In the Moonies, we were told that we were heavenly soldiers engaged in a great struggle to take the world back from the forces of Satan, which included godless Communism and human-centered Western democracy. Our ultimate goal was to replace these godless human-centered forms of government with a god-centered theocracy, under Moon’s leadership.
Jones, a self-professed Marxist, told his followers—who were often poor, black, and disenfranchised—that the enemy was racism, capitalism, and the American government. He took his followers to the wilds of Guyana to escape the clutches of the U.S. government, which was evil and out to get him.
For Hubbard, the enemy was psychiatrists and governments, and also non-Scientologists. He used a racist term to describe the latter—wogs—and essentially argued that they were inferior to true believers.
For LaRouche, it was a global conspiracy consisting of the Queen of England, Wall Street, Jews, and various intelligence agencies, such as the CIA. He and his followers wanted to defeat this evil cabal that was destroying the world, which only LaRouche could save.
Trump paints his enemies with a much broader brush. At rallies, he bounds on stage and tell his audiences how special they are—“I love you Indiana”—but it soon becomes clear that he has no “love” for anyone but Trump supporters. During his 2016 campaign, he would single out members of the audience—and even journalists—who he perceived as hostile and eject them, often to deafening cheers from his supporters. Shunning, humiliation, and ostracism are common methods for demonstrating who counts as “us,” and what needs to be done about “them.”
As did LaRouche, Moon, and Jones, Trump sees a world teeming with enemies: the “deep state,” globalists, radical left-wing Democrats, socialists, Hollywood actors, the liberal media. And, of course, Muslims, Mexicans, and migrant caravans. He depicts all of them as wanting to destroy America—and him. Inspiring or creating fear of real or imagined threats overrides people's sense of agency. It makes them susceptible to the confident father figure, Trump, who promises to keep them safe—“Only I can fix it”—and makes them more compliant and potentially obedient. Some followers of Trump have gone so far as to believe that liberal Democrats, George Soros, and the CIA are involved in an international sex trafficking ring run out of the basement of a Washington, D.C., pizza parlor. One such follower actually brought an AR-15-style rifle into the pizza parlor and fired three shots. Fortunately, no one was injured.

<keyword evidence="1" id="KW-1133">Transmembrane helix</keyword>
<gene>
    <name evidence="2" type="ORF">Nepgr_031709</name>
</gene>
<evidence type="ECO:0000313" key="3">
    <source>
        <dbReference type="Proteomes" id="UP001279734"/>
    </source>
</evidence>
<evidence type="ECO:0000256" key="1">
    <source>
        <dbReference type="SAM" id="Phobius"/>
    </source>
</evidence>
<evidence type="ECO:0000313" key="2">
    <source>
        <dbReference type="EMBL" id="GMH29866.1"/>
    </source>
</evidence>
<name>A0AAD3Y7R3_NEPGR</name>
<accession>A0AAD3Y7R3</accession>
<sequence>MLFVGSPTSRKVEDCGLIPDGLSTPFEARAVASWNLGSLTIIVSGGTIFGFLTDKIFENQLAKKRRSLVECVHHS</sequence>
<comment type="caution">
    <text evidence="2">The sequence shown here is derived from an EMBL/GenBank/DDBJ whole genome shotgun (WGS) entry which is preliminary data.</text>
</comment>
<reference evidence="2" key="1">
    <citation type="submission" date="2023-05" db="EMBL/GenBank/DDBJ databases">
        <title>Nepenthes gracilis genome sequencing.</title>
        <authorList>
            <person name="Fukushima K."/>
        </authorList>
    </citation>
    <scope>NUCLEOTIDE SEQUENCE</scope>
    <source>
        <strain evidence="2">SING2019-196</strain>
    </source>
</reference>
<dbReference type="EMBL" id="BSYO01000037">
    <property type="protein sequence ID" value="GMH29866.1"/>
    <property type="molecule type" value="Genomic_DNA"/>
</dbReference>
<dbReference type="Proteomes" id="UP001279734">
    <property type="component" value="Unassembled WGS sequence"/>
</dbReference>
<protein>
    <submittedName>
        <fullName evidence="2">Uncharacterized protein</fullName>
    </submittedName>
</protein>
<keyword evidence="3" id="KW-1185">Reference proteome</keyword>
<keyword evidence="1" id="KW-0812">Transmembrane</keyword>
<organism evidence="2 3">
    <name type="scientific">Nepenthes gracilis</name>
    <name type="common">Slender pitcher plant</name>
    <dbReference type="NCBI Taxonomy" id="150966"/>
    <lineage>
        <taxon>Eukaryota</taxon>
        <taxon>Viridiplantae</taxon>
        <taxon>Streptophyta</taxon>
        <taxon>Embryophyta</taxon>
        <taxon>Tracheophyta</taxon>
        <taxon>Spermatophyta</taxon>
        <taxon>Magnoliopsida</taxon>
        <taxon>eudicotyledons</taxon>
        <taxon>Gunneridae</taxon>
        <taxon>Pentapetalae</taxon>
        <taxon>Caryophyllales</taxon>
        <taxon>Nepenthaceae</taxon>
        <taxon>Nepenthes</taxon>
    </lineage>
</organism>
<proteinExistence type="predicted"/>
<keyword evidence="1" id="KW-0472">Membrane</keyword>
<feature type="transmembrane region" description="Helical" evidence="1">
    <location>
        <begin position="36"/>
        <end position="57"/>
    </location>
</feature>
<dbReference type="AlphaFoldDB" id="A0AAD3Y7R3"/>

When I was in the Moonies, I was so indoctrinated that I was prepared to take up arms and die for the cause. I wasn’t alone. My fear is that Trump might order his followers to take their weapons to the streets if he is not re-elected. In a recent tweet, he quoted his Christian Right ally, Robert Jeffress, that his removal from office “will cause a Civil War like fracture in this Nation from which our Country will never heal.” Worse still is the possibility that, if feeling sufficiently threatened, Trump might, like Jones, try to take others everyone with him, using his access to the nuclear codes. It’s a dark scenario, but not entirely outlandish.
The good news is, I woke up and got out of a cult, as have millions of people. What I have learned in working with cult members, as I describe in my book, is that attacking their beliefs is doomed to fail. To help them recover their critical faculties, it is essential to develop a warm and positive relationship before teaching them about how mind control works. I often do that by showing how it operates in other groups, like the Jonestown cult or Scientology. We might use the same approach to heal the “us versus them” mindset of Trump’s followers—and also of some of their more rabid opponents. Ultimately, the goal is to educate and inspire people to regain their capacity for critical thinking, and to free their own minds.
I have seen people throw off the mental and emotional shackles of many years—even a lifetime—of destructive conditioning. I believe that love is stronger than fear and that truth is stronger than mind control. But I also believe that the dangers of mind control are greater now than ever due to the digital world we are so plugged into. We ignore the lessons of history—of Jonestown and other destructive groups—at our own peril.